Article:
Live Auction

The December 2020 Auctions: Day 2

Fri, Dec 18, 2020 11:00AM EST
Lot 1021


Estimate: $10,000 - $20,000

Bid Increments

Price Bid Increment
$0 $5
$30 $10
$100 $25
$400 $50
$900 $100
$2,000 $250
$5,000 $500
$10,000 $1,000
$20,000 $2,500
$50,000 $5,000
$150,000 $10,000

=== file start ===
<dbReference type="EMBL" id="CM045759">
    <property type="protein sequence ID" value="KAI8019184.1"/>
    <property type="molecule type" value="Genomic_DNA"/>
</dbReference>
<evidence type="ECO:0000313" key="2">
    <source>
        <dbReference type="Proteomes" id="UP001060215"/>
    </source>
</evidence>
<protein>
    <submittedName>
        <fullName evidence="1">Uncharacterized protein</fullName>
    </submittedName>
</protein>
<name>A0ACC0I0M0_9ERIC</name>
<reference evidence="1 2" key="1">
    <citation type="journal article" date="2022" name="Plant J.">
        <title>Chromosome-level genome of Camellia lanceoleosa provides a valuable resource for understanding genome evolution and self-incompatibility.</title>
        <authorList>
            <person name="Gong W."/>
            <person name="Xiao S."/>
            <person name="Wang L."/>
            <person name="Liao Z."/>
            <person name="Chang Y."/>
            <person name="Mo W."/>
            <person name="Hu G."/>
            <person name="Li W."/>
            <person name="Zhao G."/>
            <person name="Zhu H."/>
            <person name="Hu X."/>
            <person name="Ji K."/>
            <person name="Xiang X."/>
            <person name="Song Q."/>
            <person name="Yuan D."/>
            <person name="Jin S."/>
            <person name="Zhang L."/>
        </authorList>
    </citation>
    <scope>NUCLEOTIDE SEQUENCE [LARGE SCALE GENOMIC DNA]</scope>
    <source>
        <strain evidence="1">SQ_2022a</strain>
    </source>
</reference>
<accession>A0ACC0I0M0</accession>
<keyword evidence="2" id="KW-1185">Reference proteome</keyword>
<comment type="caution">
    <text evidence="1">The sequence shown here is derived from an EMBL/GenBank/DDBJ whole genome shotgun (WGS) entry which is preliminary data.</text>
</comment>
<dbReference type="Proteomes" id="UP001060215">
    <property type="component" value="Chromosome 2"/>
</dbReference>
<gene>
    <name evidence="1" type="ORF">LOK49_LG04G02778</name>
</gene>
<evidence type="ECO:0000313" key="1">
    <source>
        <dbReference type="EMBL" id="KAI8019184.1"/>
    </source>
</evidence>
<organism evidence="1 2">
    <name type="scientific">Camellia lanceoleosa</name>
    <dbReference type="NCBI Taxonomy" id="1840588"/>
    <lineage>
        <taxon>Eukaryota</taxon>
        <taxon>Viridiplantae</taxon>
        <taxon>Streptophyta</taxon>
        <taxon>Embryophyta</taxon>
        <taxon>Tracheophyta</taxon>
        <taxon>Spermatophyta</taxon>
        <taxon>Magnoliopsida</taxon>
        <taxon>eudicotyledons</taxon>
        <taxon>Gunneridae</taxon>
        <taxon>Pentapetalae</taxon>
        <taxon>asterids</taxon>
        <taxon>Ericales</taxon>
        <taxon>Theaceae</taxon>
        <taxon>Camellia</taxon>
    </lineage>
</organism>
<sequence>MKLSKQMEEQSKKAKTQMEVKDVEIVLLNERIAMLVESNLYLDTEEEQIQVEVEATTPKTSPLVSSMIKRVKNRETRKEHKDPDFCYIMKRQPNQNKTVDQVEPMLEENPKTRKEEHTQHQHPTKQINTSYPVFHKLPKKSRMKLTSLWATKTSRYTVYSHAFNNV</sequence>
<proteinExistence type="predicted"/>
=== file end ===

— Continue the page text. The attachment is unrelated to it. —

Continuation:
American Impressionist period oil on canvas depicting sunny fall day with a woman and two children at the door of the Noyes-Beckwith House, Old Lyme, CT. Signed lower left "Everett Warner". Verso having the original Warner exhibition label. This work was painted between 1910-1912, when the home was owned by the Beckwith family, and when Warner was associated with the Old Lyme Art Colony along with American Impressionists such as Childe Hassam, Robert and Bessie Potter Vonnoh, and its founder, Henry Ward Ranger. According to the artist's son, Thomas Warner, this painting was part of the Everett Warner exhibition that traveled across the United States in 1914. This work was in the exhibition when it came to Toledo, Ohio (10 Old Lyme paintings were exhibited, including "October Sunshine"). "October Sunshine" was not included in the exhibition listing at the show's next stop in Utica, NY - confirming its sale in Toledo. Provenance: The artist. Purchased by William Milner (President of Milner and Co., Toledo, OH and, later President of Crowley & Milner, Detroit, MI) Everett Longley Warner Exhibition, Toledo Museum of Art May 15 - June 15, 1914. Gifted by William Milner to Joseph Crowley, Vice President, Crowley & Milner, 1914. By descent in the Crowley family to consignor. The subject depicted in this work is the Noyes-Beckwith House located on the corner of Beckwith Lane and Old Lyme Street, Old Lyme, CT. Built by Moses Noyes II between 1700 and 1712, the home was moved in 1816 from its original location where the Florence Griswold House (today, the Florence Griswold Museum) was subsequently built. One of the oldest homes on Old Lyme (Old Lyme historic building 55), its attic bedrooms were used to hide fugitive slaves as part of the "Underground Railroad". In the 1870s the home was owned by Morrison Remick Waite, Chief Justice of the U.S. Supreme Court. One of his frequent summer visitors was President Rutherford Hayes. We would like to thank the Crowley Family, Thomas Warner, Tammy Noyes, Amy Kurtz Lansing, Curator, Florence Griswold Museum, and Lizette Pelletier of the CT State Library for their invaluable contributions to the provenance, authentication, and identification, of this work. Photo Credit: RG 133:28, WPA Records, Architectural Survey. wpa_archsurvey_olly055.jpg State Archives, Connecticut State Library.